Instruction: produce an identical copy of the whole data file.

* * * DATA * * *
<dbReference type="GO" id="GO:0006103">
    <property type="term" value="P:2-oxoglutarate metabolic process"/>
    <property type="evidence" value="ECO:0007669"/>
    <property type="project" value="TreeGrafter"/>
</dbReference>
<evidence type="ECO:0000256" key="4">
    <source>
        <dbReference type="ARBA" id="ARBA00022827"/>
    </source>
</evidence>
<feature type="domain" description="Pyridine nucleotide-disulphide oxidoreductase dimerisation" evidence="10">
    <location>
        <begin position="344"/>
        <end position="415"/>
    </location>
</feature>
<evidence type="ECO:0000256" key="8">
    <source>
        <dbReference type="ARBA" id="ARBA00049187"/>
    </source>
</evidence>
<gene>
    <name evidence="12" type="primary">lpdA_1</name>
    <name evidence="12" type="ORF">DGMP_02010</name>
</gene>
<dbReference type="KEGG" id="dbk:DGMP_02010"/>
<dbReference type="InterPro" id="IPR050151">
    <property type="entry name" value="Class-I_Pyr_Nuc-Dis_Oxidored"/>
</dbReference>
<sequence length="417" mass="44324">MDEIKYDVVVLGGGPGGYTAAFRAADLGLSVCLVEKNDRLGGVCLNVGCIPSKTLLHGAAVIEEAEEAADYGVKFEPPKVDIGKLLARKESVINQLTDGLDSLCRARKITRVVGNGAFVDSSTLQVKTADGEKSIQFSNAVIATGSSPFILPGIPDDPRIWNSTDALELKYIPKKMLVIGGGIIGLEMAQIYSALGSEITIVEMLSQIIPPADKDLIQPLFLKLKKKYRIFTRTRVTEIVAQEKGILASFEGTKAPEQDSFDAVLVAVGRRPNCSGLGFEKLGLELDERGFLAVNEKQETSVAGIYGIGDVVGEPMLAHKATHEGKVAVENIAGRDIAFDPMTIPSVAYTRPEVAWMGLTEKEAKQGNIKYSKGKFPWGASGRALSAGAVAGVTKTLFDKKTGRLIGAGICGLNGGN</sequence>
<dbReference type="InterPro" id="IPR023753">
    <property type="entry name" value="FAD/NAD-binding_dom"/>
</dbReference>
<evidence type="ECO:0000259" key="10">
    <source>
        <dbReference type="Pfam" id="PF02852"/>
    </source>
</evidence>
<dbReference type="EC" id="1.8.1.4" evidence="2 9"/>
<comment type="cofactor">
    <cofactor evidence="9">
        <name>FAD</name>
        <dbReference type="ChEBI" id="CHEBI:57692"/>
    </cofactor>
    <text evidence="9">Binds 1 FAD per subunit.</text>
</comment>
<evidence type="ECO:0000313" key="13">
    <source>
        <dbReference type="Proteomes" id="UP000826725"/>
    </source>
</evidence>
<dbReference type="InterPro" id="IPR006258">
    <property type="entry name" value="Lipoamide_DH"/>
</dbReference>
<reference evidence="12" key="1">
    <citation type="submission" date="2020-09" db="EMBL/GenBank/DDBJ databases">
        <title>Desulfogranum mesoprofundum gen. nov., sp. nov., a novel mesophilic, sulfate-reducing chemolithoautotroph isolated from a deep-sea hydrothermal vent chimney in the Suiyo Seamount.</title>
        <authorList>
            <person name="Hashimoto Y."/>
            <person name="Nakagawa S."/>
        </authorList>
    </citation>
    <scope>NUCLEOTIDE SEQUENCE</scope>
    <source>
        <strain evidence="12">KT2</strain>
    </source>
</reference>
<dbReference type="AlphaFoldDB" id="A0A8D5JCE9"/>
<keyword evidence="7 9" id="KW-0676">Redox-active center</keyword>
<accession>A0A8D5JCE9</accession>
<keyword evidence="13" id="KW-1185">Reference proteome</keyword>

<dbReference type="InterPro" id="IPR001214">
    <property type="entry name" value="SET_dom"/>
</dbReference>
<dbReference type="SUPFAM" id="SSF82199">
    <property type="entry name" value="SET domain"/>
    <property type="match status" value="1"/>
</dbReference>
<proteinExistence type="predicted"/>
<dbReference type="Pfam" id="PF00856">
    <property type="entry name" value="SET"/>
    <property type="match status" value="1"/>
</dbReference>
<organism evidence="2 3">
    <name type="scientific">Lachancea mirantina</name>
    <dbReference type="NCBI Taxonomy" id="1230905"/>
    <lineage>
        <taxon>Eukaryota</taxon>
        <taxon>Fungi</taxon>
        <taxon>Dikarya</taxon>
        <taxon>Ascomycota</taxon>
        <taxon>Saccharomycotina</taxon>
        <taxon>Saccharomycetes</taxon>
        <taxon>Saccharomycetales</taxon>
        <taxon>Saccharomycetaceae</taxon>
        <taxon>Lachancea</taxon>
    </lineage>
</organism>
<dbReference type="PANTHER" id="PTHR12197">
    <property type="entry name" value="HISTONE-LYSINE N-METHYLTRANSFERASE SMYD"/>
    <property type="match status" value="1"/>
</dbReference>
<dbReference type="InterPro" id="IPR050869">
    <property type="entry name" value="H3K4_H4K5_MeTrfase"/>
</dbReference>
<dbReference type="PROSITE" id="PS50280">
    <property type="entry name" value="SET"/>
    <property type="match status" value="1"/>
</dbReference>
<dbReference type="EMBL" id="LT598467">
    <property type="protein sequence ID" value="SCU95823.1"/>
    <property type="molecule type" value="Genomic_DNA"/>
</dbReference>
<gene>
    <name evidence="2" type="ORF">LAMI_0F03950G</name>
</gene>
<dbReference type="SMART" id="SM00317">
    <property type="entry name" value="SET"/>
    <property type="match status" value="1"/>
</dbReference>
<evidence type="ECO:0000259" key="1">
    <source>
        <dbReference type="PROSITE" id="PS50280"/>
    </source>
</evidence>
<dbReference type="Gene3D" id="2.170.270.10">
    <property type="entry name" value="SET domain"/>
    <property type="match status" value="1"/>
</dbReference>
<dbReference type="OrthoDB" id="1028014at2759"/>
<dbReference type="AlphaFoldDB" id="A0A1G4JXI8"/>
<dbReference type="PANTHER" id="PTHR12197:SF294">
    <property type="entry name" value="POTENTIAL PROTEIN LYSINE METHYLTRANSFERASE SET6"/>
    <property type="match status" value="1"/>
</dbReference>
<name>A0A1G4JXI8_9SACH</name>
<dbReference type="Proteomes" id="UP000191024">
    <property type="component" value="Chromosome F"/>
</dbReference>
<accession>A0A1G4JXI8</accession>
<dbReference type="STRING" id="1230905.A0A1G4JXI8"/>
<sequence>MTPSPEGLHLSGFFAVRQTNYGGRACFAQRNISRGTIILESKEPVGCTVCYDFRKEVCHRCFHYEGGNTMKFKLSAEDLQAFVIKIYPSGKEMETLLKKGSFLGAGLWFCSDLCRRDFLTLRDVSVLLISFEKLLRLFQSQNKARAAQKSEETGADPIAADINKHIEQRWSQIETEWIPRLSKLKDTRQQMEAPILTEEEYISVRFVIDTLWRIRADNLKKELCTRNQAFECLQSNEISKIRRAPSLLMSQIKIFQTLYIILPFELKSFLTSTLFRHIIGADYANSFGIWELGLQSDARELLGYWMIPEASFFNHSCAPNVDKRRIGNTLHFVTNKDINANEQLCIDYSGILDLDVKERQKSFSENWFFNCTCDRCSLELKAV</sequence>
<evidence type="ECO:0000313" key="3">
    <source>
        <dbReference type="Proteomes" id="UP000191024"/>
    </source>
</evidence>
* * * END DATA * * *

<dbReference type="GO" id="GO:0006103">
    <property type="term" value="P:2-oxoglutarate metabolic process"/>
    <property type="evidence" value="ECO:0007669"/>
    <property type="project" value="TreeGrafter"/>
</dbReference>
<evidence type="ECO:0000256" key="4">
    <source>
        <dbReference type="ARBA" id="ARBA00022827"/>
    </source>
</evidence>
<feature type="domain" description="Pyridine nucleotide-disulphide oxidoreductase dimerisation" evidence="10">
    <location>
        <begin position="344"/>
        <end position="415"/>
    </location>
</feature>
<evidence type="ECO:0000256" key="8">
    <source>
        <dbReference type="ARBA" id="ARBA00049187"/>
    </source>
</evidence>
<gene>
    <name evidence="12" type="primary">lpdA_1</name>
    <name evidence="12" type="ORF">DGMP_02010</name>
</gene>
<dbReference type="KEGG" id="dbk:DGMP_02010"/>
<dbReference type="InterPro" id="IPR050151">
    <property type="entry name" value="Class-I_Pyr_Nuc-Dis_Oxidored"/>
</dbReference>
<sequence length="417" mass="44324">MDEIKYDVVVLGGGPGGYTAAFRAADLGLSVCLVEKNDRLGGVCLNVGCIPSKTLLHGAAVIEEAEEAADYGVKFEPPKVDIGKLLARKESVINQLTDGLDSLCRARKITRVVGNGAFVDSSTLQVKTADGEKSIQFSNAVIATGSSPFILPGIPDDPRIWNSTDALELKYIPKKMLVIGGGIIGLEMAQIYSALGSEITIVEMLSQIIPPADKDLIQPLFLKLKKKYRIFTRTRVTEIVAQEKGILASFEGTKAPEQDSFDAVLVAVGRRPNCSGLGFEKLGLELDERGFLAVNEKQETSVAGIYGIGDVVGEPMLAHKATHEGKVAVENIAGRDIAFDPMTIPSVAYTRPEVAWMGLTEKEAKQGNIKYSKGKFPWGASGRALSAGAVAGVTKTLFDKKTGRLIGAGICGLNGGN</sequence>
<dbReference type="InterPro" id="IPR023753">
    <property type="entry name" value="FAD/NAD-binding_dom"/>
</dbReference>
<evidence type="ECO:0000259" key="10">
    <source>
        <dbReference type="Pfam" id="PF02852"/>
    </source>
</evidence>
<dbReference type="EC" id="1.8.1.4" evidence="2 9"/>
<comment type="cofactor">
    <cofactor evidence="9">
        <name>FAD</name>
        <dbReference type="ChEBI" id="CHEBI:57692"/>
    </cofactor>
    <text evidence="9">Binds 1 FAD per subunit.</text>
</comment>
<evidence type="ECO:0000313" key="13">
    <source>
        <dbReference type="Proteomes" id="UP000826725"/>
    </source>
</evidence>
<dbReference type="InterPro" id="IPR006258">
    <property type="entry name" value="Lipoamide_DH"/>
</dbReference>
<reference evidence="12" key="1">
    <citation type="submission" date="2020-09" db="EMBL/GenBank/DDBJ databases">
        <title>Desulfogranum mesoprofundum gen. nov., sp. nov., a novel mesophilic, sulfate-reducing chemolithoautotroph isolated from a deep-sea hydrothermal vent chimney in the Suiyo Seamount.</title>
        <authorList>
            <person name="Hashimoto Y."/>
            <person name="Nakagawa S."/>
        </authorList>
    </citation>
    <scope>NUCLEOTIDE SEQUENCE</scope>
    <source>
        <strain evidence="12">KT2</strain>
    </source>
</reference>
<dbReference type="AlphaFoldDB" id="A0A8D5JCE9"/>
<keyword evidence="7 9" id="KW-0676">Redox-active center</keyword>
<accession>A0A8D5JCE9</accession>
<keyword evidence="13" id="KW-1185">Reference proteome</keyword>

<dbReference type="InterPro" id="IPR001214">
    <property type="entry name" value="SET_dom"/>
</dbReference>
<dbReference type="SUPFAM" id="SSF82199">
    <property type="entry name" value="SET domain"/>
    <property type="match status" value="1"/>
</dbReference>
<proteinExistence type="predicted"/>
<dbReference type="Pfam" id="PF00856">
    <property type="entry name" value="SET"/>
    <property type="match status" value="1"/>
</dbReference>
<organism evidence="2 3">
    <name type="scientific">Lachancea mirantina</name>
    <dbReference type="NCBI Taxonomy" id="1230905"/>
    <lineage>
        <taxon>Eukaryota</taxon>
        <taxon>Fungi</taxon>
        <taxon>Dikarya</taxon>
        <taxon>Ascomycota</taxon>
        <taxon>Saccharomycotina</taxon>
        <taxon>Saccharomycetes</taxon>
        <taxon>Saccharomycetales</taxon>
        <taxon>Saccharomycetaceae</taxon>
        <taxon>Lachancea</taxon>
    </lineage>
</organism>
<dbReference type="PANTHER" id="PTHR12197">
    <property type="entry name" value="HISTONE-LYSINE N-METHYLTRANSFERASE SMYD"/>
    <property type="match status" value="1"/>
</dbReference>
<dbReference type="InterPro" id="IPR050869">
    <property type="entry name" value="H3K4_H4K5_MeTrfase"/>
</dbReference>
<dbReference type="PROSITE" id="PS50280">
    <property type="entry name" value="SET"/>
    <property type="match status" value="1"/>
</dbReference>
<dbReference type="EMBL" id="LT598467">
    <property type="protein sequence ID" value="SCU95823.1"/>
    <property type="molecule type" value="Genomic_DNA"/>
</dbReference>
<gene>
    <name evidence="2" type="ORF">LAMI_0F03950G</name>
</gene>
<dbReference type="SMART" id="SM00317">
    <property type="entry name" value="SET"/>
    <property type="match status" value="1"/>
</dbReference>
<evidence type="ECO:0000259" key="1">
    <source>
        <dbReference type="PROSITE" id="PS50280"/>
    </source>
</evidence>
<dbReference type="Gene3D" id="2.170.270.10">
    <property type="entry name" value="SET domain"/>
    <property type="match status" value="1"/>
</dbReference>
<dbReference type="OrthoDB" id="1028014at2759"/>
<dbReference type="AlphaFoldDB" id="A0A1G4JXI8"/>
<dbReference type="PANTHER" id="PTHR12197:SF294">
    <property type="entry name" value="POTENTIAL PROTEIN LYSINE METHYLTRANSFERASE SET6"/>
    <property type="match status" value="1"/>
</dbReference>
<name>A0A1G4JXI8_9SACH</name>
<dbReference type="Proteomes" id="UP000191024">
    <property type="component" value="Chromosome F"/>
</dbReference>
<accession>A0A1G4JXI8</accession>
<dbReference type="STRING" id="1230905.A0A1G4JXI8"/>
<sequence>MTPSPEGLHLSGFFAVRQTNYGGRACFAQRNISRGTIILESKEPVGCTVCYDFRKEVCHRCFHYEGGNTMKFKLSAEDLQAFVIKIYPSGKEMETLLKKGSFLGAGLWFCSDLCRRDFLTLRDVSVLLISFEKLLRLFQSQNKARAAQKSEETGADPIAADINKHIEQRWSQIETEWIPRLSKLKDTRQQMEAPILTEEEYISVRFVIDTLWRIRADNLKKELCTRNQAFECLQSNEISKIRRAPSLLMSQIKIFQTLYIILPFELKSFLTSTLFRHIIGADYANSFGIWELGLQSDARELLGYWMIPEASFFNHSCAPNVDKRRIGNTLHFVTNKDINANEQLCIDYSGILDLDVKERQKSFSENWFFNCTCDRCSLELKAV</sequence>
<evidence type="ECO:0000313" key="3">
    <source>
        <dbReference type="Proteomes" id="UP000191024"/>
    </source>
</evidence>